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Inequality and the Lifecycle

  • Greg Kaplan

    ()

    (Department of Economics, University of Pennsylvania)

I structurally estimate an incomplete markets lifecycle model with endogenous labor supply, using data on the joint distribution of wages, hours and consumption. The model is successful at matching the evolution of both the first and second moments of the data over the lifecycle. The key challenge for the model is to generate declining inequality in annual hours worked over the first half of the working life, while respecting the constraints imposed by the data on consumption and wages. I argue that this is a robust feature of the data on lifecycle labor supply that is strongly at odds with the intra-temporal first order condition for labor supply. Allowing for a realistic degree of involuntary unemployment, coupled with preferences that feature nonseparability in the disutility of the extensive and intensive margins of hours worked, allows the model to overcome this challenge. The results imply that labor market frictions are important in jointly accounting for observed cross-sectional inequality in labor supply and consumption and may have quantitative relevance for analyses that exploit the intra-temporal first-order condition for labor.

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Paper provided by Penn Institute for Economic Research, Department of Economics, University of Pennsylvania in its series PIER Working Paper Archive with number 11-014.

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Length: 53 pages
Date of creation: 28 May 2011
Date of revision:
Handle: RePEc:pen:papers:11-014
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  1. Kjetil Storesletten & Chris I. Telmer & Amir Yaron, 2000. "Consumption and Risk Sharing Over the Life Cycle," NBER Working Papers 7995, National Bureau of Economic Research, Inc.
  2. Gourinchas, P.O. & Parker, J.A., 1997. "Consumption Over the Life Cycle," Working papers 9722, Wisconsin Madison - Social Systems.
  3. Fatih Guvenen, 2006. "Learning your earning: are labor income shocks really very persistent?," Discussion Paper / Institute for Empirical Macroeconomics 145, Federal Reserve Bank of Minneapolis.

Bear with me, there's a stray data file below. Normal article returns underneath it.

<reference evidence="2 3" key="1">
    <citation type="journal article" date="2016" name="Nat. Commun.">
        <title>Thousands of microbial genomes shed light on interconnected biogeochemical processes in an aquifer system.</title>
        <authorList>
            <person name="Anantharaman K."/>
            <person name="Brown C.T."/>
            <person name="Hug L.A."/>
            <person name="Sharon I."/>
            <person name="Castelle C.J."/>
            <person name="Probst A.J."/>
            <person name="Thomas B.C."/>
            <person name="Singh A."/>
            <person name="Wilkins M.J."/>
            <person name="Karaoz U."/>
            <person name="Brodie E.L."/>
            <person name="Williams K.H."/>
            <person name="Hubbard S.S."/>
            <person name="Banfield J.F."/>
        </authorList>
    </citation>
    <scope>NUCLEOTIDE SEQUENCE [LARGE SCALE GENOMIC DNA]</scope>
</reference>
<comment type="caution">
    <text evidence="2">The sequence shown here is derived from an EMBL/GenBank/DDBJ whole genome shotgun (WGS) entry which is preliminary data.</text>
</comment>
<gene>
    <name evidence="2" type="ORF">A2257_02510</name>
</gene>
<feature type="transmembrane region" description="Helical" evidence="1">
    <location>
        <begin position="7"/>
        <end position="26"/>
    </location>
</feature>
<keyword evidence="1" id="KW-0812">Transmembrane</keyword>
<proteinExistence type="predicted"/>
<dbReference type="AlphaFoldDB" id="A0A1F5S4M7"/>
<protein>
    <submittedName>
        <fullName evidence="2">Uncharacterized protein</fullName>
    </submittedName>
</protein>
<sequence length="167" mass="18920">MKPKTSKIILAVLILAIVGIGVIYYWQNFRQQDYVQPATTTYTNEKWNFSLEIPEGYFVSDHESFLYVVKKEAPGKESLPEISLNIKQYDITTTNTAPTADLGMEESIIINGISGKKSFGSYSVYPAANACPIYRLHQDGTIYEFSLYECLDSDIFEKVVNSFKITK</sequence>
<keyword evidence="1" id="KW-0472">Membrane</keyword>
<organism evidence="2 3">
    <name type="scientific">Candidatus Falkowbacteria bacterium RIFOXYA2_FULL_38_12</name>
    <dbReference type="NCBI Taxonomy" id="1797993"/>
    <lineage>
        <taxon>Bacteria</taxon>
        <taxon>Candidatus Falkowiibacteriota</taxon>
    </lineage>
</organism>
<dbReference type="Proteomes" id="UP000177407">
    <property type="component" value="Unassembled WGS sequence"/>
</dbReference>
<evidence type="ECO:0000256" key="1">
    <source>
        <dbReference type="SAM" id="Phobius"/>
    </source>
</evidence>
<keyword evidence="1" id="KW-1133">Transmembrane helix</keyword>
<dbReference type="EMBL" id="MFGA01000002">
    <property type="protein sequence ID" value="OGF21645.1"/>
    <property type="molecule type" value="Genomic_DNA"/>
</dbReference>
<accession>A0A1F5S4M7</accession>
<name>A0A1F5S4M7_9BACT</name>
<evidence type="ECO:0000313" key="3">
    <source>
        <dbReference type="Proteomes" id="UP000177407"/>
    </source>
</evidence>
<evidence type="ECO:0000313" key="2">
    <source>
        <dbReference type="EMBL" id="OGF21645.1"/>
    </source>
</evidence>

4. Deaton, A. & Paxson, C., 1993. "Intertemporal Choice and Inequality," Papers 168, Princeton, Woodrow Wilson School - Development Studies.
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  6. Orazio Attanasio & Hamish Low & Virginia Sanchez-Marcos, 2008. "Explaining Changes in Female Labor Supply in a Life-Cycle Model," American Economic Review, American Economic Association, vol. 98(4), pages 1517-52, September.
  7. Cunha, Flavio & Heckman, James & Navarro, Salvador, 2004. "Separating uncertainty from heterogeneity in life cycle earnings," Working Paper Series 2005:6, IFAU - Institute for Evaluation of Labour Market and Education Policy.
  8. Altonji, Joseph G & Segal, Lewis M, 1996. "Small-Sample Bias in GMM Estimation of Covariance Structures," Journal of Business & Economic Statistics, American Statistical Association, vol. 14(3), pages 353-66, July.
  9. Baker, Michael, 1997. "Growth-Rate Heterogeneity and the Covariance Structure of Life-Cycle Earnings," Journal of Labor Economics, University of Chicago Press, vol. 15(2), pages 338-75, April.
  10. S. Rao Aiyagari, 1993. "Uninsured idiosyncratic risk and aggregate saving," Working Papers 502, Federal Reserve Bank of Minneapolis.
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  16. Susumu Imai & Michael P. Keane, 2004. "Intertemporal Labor Supply and Human Capital Accumulation," International Economic Review, Department of Economics, University of Pennsylvania and Osaka University Institute of Social and Economic Research Association, vol. 45(2), pages 601-641, 05.
  17. Vincenzo Quadrini & José-Víctor Ríos-Rull, 1997. "Understanding the U.S. distribution of wealth," Quarterly Review, Federal Reserve Bank of Minneapolis, issue Spr, pages 22-36.
  18. Chernozhukov, Victor & Hong, Han, 2003. "An MCMC approach to classical estimation," Journal of Econometrics, Elsevier, vol. 115(2), pages 293-346, August.
  19. Dirk Krueger & Fabrizio Perri, 2006. "Does Income Inequality Lead to Consumption Inequality? Evidence and Theory -super-1," Review of Economic Studies, Oxford University Press, vol. 73(1), pages 163-193.
  20. Huggett, Mark, 1996. "Wealth distribution in life-cycle economies," Journal of Monetary Economics, Elsevier, vol. 38(3), pages 469-494, December.
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